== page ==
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Supplementary figure 5: Daily rainfall time series at DBR showing available and unavailable data (1969-2017); -99 is assigned to unavailable data values (JPG 584 kb)

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Supplementary figure 6: Daily rainfall time series at GHY showing available and unavailable data (1969-2017); -99 is assigned to unavailable data values (JPG 597 kb)

11069_2021_5068_MOESM7_ESM.jpg

Supplementary figure 7: Daily rainfall time series at KSH showing available and unavailable data (1969-2017); -99 is assigned to unavailable data values (JPG 478 kb)

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Supplementary figure 8: Daily rainfall time series at TUL showing available and unavailable data (1969-2017); -99 is assigned to unavailable data values (JPG 466 kb)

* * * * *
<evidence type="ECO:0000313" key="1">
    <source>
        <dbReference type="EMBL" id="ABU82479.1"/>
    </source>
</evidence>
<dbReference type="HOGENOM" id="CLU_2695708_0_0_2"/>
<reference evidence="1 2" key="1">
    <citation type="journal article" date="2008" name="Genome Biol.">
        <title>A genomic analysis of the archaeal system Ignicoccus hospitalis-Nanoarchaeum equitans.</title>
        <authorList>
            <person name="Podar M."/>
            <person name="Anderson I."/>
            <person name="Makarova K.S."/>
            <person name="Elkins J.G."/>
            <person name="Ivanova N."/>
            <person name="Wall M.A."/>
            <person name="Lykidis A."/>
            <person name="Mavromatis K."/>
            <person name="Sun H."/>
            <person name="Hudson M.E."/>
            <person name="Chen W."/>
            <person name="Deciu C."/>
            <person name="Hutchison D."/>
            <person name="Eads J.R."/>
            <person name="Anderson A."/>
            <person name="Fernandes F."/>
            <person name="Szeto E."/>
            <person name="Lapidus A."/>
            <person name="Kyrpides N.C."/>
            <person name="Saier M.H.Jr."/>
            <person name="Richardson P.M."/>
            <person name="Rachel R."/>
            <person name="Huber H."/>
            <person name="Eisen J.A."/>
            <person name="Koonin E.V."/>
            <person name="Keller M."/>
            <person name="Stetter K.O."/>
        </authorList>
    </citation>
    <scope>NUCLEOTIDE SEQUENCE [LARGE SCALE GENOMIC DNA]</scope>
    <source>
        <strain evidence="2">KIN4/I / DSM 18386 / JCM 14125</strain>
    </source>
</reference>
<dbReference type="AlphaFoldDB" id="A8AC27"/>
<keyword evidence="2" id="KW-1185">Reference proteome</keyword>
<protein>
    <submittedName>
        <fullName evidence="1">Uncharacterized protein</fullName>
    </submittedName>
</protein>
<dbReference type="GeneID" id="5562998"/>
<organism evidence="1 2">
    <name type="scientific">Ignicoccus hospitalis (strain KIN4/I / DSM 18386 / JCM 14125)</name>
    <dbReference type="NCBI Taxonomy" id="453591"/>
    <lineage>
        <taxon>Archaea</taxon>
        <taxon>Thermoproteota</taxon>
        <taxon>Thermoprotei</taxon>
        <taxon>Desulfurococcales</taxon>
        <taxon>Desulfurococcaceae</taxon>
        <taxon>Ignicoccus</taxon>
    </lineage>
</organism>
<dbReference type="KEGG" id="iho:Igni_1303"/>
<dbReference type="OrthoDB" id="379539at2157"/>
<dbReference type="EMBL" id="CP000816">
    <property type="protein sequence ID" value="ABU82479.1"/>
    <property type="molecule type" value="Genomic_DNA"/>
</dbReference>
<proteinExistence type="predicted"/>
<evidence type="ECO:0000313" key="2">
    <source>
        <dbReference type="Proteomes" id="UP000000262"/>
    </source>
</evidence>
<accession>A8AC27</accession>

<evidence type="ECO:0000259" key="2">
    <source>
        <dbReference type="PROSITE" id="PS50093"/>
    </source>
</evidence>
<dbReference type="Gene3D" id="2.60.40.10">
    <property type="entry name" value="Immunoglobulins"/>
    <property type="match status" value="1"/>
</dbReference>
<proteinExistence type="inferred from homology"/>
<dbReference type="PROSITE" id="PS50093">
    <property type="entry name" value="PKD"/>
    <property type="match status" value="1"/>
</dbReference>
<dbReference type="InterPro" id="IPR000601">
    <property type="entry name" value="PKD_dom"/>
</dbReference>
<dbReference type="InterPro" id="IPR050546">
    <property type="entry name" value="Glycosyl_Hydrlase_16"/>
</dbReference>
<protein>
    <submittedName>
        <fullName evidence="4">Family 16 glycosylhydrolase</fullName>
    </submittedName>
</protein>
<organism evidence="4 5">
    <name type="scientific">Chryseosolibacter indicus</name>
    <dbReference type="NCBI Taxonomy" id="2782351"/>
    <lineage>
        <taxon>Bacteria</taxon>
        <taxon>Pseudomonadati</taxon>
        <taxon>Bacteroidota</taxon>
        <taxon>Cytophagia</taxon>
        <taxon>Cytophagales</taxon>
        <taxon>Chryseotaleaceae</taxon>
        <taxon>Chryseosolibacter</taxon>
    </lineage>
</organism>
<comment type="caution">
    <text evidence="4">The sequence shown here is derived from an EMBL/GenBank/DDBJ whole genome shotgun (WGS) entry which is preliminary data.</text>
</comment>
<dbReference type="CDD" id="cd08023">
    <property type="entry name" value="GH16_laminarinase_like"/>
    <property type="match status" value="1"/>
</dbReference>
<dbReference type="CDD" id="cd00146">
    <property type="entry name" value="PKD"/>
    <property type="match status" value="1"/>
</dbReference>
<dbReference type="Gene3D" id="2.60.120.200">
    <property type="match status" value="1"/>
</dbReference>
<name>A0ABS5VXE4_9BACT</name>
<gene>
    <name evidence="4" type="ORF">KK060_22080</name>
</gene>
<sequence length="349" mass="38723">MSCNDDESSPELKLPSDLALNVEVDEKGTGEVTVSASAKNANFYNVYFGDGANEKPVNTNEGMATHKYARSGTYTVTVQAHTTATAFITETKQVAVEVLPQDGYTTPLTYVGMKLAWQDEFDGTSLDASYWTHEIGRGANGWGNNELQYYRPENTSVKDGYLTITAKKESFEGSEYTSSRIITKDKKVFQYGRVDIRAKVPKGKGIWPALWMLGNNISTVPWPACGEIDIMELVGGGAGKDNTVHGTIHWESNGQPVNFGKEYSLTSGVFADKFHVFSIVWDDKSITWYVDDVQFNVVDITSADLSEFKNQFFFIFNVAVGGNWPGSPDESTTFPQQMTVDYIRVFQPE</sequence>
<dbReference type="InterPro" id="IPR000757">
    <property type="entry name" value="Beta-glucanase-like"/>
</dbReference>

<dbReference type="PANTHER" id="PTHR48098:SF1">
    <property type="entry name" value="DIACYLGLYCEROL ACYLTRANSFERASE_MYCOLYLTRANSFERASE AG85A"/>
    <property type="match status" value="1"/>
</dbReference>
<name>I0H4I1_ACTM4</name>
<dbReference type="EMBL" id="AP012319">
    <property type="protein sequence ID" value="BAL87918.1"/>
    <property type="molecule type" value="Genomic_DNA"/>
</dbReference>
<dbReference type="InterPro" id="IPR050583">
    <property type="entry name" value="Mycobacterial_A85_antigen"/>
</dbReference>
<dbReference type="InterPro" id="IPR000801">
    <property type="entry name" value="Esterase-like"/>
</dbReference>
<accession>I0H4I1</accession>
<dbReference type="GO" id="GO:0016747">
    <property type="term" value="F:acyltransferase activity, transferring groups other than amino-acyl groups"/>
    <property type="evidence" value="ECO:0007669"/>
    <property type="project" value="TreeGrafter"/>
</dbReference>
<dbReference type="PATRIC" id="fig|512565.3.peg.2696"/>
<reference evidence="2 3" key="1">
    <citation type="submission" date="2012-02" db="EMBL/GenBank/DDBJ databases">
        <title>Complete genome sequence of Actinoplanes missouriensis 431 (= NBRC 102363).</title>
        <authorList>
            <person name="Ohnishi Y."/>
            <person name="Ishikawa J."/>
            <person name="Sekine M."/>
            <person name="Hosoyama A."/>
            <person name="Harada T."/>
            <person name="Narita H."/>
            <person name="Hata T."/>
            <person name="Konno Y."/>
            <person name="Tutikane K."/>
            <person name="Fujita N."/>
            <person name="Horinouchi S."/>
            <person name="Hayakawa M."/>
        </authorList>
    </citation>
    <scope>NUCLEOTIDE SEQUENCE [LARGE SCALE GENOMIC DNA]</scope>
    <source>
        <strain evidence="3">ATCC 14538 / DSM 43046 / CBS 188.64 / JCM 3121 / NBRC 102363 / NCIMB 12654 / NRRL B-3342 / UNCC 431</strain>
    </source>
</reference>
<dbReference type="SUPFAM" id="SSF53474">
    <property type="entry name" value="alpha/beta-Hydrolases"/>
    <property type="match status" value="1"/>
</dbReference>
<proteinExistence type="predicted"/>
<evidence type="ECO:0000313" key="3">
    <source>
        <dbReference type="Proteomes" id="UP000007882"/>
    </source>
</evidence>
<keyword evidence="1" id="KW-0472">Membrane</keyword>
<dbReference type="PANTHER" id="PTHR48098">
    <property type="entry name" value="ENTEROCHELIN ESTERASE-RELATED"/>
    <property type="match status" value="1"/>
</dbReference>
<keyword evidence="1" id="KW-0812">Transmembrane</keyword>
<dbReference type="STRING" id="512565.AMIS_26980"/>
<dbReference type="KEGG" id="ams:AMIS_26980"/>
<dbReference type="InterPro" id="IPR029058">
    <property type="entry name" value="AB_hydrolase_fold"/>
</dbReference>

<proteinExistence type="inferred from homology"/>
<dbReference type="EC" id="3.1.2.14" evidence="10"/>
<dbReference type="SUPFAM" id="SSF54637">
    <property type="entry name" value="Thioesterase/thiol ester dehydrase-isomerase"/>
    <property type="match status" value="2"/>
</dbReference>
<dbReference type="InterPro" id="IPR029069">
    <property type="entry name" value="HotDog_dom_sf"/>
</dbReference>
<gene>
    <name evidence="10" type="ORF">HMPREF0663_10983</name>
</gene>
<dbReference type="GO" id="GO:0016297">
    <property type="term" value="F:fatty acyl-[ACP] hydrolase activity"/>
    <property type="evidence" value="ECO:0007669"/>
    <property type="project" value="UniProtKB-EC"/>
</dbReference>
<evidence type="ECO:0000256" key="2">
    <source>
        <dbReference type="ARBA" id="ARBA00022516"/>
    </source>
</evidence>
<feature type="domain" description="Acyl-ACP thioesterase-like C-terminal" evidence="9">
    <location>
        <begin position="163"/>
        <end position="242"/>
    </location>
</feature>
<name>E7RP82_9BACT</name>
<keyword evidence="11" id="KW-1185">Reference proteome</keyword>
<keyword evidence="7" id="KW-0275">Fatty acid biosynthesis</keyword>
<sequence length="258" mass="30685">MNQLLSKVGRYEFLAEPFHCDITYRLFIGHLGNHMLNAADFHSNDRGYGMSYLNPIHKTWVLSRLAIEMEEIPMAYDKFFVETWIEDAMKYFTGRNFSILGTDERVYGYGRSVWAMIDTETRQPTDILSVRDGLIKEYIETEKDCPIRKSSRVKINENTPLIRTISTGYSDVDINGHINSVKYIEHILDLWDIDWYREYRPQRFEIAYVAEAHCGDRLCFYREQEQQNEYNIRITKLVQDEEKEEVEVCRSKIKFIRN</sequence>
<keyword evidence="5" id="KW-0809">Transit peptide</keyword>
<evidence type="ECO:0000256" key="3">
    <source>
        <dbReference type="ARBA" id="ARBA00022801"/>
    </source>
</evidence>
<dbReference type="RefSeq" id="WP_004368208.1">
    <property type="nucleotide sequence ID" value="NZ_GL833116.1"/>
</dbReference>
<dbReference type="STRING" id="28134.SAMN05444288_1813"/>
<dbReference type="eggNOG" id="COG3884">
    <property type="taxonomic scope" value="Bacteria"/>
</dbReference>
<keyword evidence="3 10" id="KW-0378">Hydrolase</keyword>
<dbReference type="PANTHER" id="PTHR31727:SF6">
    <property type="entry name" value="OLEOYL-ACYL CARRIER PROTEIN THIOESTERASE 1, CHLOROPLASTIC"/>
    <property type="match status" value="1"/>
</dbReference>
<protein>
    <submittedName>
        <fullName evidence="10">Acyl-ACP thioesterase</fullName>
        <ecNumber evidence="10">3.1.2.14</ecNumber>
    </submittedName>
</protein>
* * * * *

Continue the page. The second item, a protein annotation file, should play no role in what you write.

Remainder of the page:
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Borah, P., Hazarika, S. & Prakash, A. Assessing the state of homogeneity, variability and trends in the rainfall time series from 1969 to 2017 and its significance for groundwater in north-east India. Nat Hazards (2021). https://doi.org/10.1007/s11069-021-05068-y

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Keywords

  • Precipitation concentration index
  • Standard precipitation anomaly
  • Homogeneity test
  • Rainfall trend
  • Groundwater
  • North-east India